I know this is speculation, but I think it’s fair to assume he’s not in the best headspace. He just deceived his own father, burned every bridge imaginable with his twin brother, and he’s not sure he will ever see his mother again! He probably feels the weight of what he did, not to mention the gravity of the task ahead of him. In the story, we see him come to a place when the sun sets to sleep. He lays down to use a rock as a pillow! He went from a bed in a warm tent to dirt and pillow-rock.
Now, the original Hebrew word for “put it under his head” is actually the same term used later in 1 Samuel 26 where we see Saul putting a spear by his head. Now when you put a spear by your head it’s often because you are expecting trouble and want to be prepared for it. It is certainly possible that Jacob too knew there was danger out there and so not only was he using a rock for a pillow, but he fearfully wanted to be prepared for an attack.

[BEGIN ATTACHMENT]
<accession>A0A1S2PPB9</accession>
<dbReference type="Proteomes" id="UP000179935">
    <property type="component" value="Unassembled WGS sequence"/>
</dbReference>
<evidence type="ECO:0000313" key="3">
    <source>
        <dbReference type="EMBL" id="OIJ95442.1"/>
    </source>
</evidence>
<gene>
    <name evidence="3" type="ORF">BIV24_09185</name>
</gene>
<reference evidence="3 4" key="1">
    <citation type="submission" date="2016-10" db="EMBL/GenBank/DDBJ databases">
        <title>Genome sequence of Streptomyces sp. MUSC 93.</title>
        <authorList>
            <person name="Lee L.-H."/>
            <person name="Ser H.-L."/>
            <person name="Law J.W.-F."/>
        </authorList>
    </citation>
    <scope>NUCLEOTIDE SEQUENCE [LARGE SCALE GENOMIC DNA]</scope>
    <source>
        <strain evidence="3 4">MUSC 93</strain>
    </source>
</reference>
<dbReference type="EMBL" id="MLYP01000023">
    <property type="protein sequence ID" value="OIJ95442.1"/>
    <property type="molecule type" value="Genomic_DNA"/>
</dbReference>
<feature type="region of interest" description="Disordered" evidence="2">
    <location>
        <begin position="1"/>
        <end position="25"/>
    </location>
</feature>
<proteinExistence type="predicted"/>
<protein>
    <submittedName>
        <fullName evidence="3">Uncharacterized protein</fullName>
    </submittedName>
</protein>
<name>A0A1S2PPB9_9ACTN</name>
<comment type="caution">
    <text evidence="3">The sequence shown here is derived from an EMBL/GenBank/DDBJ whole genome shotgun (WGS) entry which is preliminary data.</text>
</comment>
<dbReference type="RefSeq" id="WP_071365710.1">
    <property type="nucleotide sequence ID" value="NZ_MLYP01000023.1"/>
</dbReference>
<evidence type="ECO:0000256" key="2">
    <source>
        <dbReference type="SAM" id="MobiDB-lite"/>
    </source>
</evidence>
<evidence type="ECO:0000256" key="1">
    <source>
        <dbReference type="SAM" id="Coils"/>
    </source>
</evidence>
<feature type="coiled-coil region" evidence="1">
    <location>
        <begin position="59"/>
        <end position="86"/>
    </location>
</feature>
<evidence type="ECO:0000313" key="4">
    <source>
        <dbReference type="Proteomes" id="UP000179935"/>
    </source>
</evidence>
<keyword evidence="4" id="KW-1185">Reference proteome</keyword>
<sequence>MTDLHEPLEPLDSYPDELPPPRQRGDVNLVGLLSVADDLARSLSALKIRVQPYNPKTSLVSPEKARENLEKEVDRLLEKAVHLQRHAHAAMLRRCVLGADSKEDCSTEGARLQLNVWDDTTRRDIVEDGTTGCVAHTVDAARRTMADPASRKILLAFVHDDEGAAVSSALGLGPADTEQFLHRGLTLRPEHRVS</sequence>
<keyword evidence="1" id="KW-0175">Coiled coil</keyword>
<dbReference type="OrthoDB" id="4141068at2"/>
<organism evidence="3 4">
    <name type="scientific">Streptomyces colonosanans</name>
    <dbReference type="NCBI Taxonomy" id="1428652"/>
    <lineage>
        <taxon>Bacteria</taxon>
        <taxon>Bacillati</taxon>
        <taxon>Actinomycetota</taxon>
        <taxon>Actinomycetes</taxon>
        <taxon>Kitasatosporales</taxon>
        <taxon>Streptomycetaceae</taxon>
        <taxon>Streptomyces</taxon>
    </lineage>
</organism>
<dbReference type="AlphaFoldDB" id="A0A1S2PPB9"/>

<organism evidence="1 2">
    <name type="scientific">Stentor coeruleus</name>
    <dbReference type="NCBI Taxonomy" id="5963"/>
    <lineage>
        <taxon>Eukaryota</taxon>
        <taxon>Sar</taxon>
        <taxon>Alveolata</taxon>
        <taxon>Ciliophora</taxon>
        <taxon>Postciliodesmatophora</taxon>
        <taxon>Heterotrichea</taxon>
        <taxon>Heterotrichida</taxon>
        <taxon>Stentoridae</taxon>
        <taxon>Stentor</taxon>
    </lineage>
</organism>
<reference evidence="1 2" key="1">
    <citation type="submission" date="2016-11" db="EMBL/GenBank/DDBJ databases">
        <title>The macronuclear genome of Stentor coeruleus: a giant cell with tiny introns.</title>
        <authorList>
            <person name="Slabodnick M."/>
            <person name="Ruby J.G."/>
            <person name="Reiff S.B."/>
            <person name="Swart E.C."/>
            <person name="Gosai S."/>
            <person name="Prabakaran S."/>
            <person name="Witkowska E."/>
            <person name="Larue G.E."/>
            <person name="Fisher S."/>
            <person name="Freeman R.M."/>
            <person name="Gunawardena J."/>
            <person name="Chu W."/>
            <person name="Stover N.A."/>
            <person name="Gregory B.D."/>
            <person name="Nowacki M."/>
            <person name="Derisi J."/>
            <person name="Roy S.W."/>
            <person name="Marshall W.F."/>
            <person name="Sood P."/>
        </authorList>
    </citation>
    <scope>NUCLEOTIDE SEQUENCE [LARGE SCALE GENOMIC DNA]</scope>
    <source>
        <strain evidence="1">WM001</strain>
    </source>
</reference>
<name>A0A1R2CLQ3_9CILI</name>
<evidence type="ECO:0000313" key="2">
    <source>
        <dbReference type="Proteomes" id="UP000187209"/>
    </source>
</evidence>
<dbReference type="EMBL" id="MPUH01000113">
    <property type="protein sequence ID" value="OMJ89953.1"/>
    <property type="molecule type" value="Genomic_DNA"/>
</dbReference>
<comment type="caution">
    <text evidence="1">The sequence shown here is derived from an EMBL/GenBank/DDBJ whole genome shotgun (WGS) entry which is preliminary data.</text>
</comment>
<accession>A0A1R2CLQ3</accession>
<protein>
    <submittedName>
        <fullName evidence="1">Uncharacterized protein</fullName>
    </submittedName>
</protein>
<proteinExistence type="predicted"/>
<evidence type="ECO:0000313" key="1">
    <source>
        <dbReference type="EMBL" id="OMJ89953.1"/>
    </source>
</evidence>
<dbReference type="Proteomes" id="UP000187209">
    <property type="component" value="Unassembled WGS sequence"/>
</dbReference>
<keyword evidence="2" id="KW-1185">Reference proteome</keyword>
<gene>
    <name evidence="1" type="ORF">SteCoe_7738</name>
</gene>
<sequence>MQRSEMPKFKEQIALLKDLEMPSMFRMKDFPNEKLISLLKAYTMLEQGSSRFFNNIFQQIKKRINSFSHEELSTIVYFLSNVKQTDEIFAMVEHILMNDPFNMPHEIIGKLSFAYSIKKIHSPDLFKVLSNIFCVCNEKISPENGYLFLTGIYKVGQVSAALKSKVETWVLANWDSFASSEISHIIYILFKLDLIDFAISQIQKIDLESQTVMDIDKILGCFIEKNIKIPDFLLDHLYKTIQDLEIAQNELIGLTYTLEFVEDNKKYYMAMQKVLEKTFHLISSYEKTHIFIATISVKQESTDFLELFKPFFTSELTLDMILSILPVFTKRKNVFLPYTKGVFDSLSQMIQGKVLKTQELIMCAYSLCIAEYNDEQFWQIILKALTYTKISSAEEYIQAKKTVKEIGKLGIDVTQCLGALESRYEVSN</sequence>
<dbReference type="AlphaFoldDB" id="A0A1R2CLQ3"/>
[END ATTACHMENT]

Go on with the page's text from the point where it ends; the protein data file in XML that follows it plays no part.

Despite the lonely desolate place Jacob was in, he (through God’s grace) was able to fall asleep and had a dream. The famous dream of Jacob’s Ladder. The dream is of a ladder connecting Heaven and earth, angels going up and down on it, and the Lord is at the top blessing Jacob with the same Abrahamic promise he gave to Abraham way back when. One of my favorite lines is when God assures Jacob, “Behold, I am with you and will keep you wherever you go.” What a great promise! That alone fills me with hope!
Jacob wakes up and we see his whole countenance change because he feels the presence of the Lord! He worships God, sets up an altar, and praises the Lord! He announces, “Surely the Lord is in this place, and I didn’t know it.” Such overwhelming peace laid down on Jacob who just the previous night was alone, afraid, and desperate.
Next, we see some confusing words from Jacob. He says, if God does the things he promised, then I will call him my God.
There is a debate around this passage about whether this is Jacob’s immature faith giving God a condition (something Abraham never did), or if the original Hebrew text actually meant: since. Like, since God is doing this, then I will call him my God. More of a responsive faith than an immature faith.
We can certainly make speculation here all day, but I think the point is Jacob responds with faith and trust in the Lord. Something we have not seen in Jacob until this moment! What a huge turnaround for Jacob! And that is the point I want to jump into next: